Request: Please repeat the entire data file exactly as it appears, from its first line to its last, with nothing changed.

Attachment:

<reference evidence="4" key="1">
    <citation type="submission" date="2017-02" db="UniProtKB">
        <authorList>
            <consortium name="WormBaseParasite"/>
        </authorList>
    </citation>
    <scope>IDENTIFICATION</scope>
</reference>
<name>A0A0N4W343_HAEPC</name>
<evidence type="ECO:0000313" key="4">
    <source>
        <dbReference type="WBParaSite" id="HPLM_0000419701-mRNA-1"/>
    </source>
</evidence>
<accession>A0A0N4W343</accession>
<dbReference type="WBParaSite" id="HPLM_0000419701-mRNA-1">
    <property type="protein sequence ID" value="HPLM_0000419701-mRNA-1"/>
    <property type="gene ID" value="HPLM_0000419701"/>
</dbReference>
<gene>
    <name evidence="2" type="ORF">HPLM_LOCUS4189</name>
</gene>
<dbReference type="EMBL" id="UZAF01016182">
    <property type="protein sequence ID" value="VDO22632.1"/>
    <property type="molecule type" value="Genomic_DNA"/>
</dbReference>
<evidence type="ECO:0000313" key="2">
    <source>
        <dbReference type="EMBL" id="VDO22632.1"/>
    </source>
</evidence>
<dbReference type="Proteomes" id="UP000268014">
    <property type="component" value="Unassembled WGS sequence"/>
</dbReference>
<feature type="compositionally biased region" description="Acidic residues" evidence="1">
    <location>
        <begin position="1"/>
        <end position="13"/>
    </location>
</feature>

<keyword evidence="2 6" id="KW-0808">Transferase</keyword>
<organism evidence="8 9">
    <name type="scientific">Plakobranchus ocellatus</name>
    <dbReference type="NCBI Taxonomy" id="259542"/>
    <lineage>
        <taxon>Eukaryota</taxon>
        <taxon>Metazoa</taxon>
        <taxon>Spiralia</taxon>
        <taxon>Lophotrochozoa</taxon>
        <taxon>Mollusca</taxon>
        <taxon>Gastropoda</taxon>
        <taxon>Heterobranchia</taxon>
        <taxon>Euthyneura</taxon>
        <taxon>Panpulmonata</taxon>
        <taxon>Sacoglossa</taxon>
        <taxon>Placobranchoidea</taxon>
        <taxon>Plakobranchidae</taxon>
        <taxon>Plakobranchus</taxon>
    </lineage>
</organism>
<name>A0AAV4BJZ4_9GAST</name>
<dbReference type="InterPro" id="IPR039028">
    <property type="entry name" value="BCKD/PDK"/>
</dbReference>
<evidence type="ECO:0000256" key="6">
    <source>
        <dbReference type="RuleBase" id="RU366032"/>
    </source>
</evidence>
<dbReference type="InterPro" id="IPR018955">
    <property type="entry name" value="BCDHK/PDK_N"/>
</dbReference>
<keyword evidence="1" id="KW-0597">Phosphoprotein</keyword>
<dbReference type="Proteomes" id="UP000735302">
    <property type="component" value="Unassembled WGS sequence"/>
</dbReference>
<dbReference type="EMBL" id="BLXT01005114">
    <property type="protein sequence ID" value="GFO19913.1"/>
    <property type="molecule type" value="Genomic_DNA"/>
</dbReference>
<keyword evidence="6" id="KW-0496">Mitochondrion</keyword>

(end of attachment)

<reference evidence="4" key="1">
    <citation type="submission" date="2017-02" db="UniProtKB">
        <authorList>
            <consortium name="WormBaseParasite"/>
        </authorList>
    </citation>
    <scope>IDENTIFICATION</scope>
</reference>
<name>A0A0N4W343_HAEPC</name>
<evidence type="ECO:0000313" key="4">
    <source>
        <dbReference type="WBParaSite" id="HPLM_0000419701-mRNA-1"/>
    </source>
</evidence>
<accession>A0A0N4W343</accession>
<dbReference type="WBParaSite" id="HPLM_0000419701-mRNA-1">
    <property type="protein sequence ID" value="HPLM_0000419701-mRNA-1"/>
    <property type="gene ID" value="HPLM_0000419701"/>
</dbReference>
<gene>
    <name evidence="2" type="ORF">HPLM_LOCUS4189</name>
</gene>
<dbReference type="EMBL" id="UZAF01016182">
    <property type="protein sequence ID" value="VDO22632.1"/>
    <property type="molecule type" value="Genomic_DNA"/>
</dbReference>
<evidence type="ECO:0000313" key="2">
    <source>
        <dbReference type="EMBL" id="VDO22632.1"/>
    </source>
</evidence>
<dbReference type="Proteomes" id="UP000268014">
    <property type="component" value="Unassembled WGS sequence"/>
</dbReference>
<feature type="compositionally biased region" description="Acidic residues" evidence="1">
    <location>
        <begin position="1"/>
        <end position="13"/>
    </location>
</feature>

<keyword evidence="2 6" id="KW-0808">Transferase</keyword>
<organism evidence="8 9">
    <name type="scientific">Plakobranchus ocellatus</name>
    <dbReference type="NCBI Taxonomy" id="259542"/>
    <lineage>
        <taxon>Eukaryota</taxon>
        <taxon>Metazoa</taxon>
        <taxon>Spiralia</taxon>
        <taxon>Lophotrochozoa</taxon>
        <taxon>Mollusca</taxon>
        <taxon>Gastropoda</taxon>
        <taxon>Heterobranchia</taxon>
        <taxon>Euthyneura</taxon>
        <taxon>Panpulmonata</taxon>
        <taxon>Sacoglossa</taxon>
        <taxon>Placobranchoidea</taxon>
        <taxon>Plakobranchidae</taxon>
        <taxon>Plakobranchus</taxon>
    </lineage>
</organism>
<name>A0AAV4BJZ4_9GAST</name>
<dbReference type="InterPro" id="IPR039028">
    <property type="entry name" value="BCKD/PDK"/>
</dbReference>
<evidence type="ECO:0000256" key="6">
    <source>
        <dbReference type="RuleBase" id="RU366032"/>
    </source>
</evidence>
<dbReference type="InterPro" id="IPR018955">
    <property type="entry name" value="BCDHK/PDK_N"/>
</dbReference>
<keyword evidence="1" id="KW-0597">Phosphoprotein</keyword>
<dbReference type="Proteomes" id="UP000735302">
    <property type="component" value="Unassembled WGS sequence"/>
</dbReference>
<dbReference type="EMBL" id="BLXT01005114">
    <property type="protein sequence ID" value="GFO19913.1"/>
    <property type="molecule type" value="Genomic_DNA"/>
</dbReference>
<keyword evidence="6" id="KW-0496">Mitochondrion</keyword>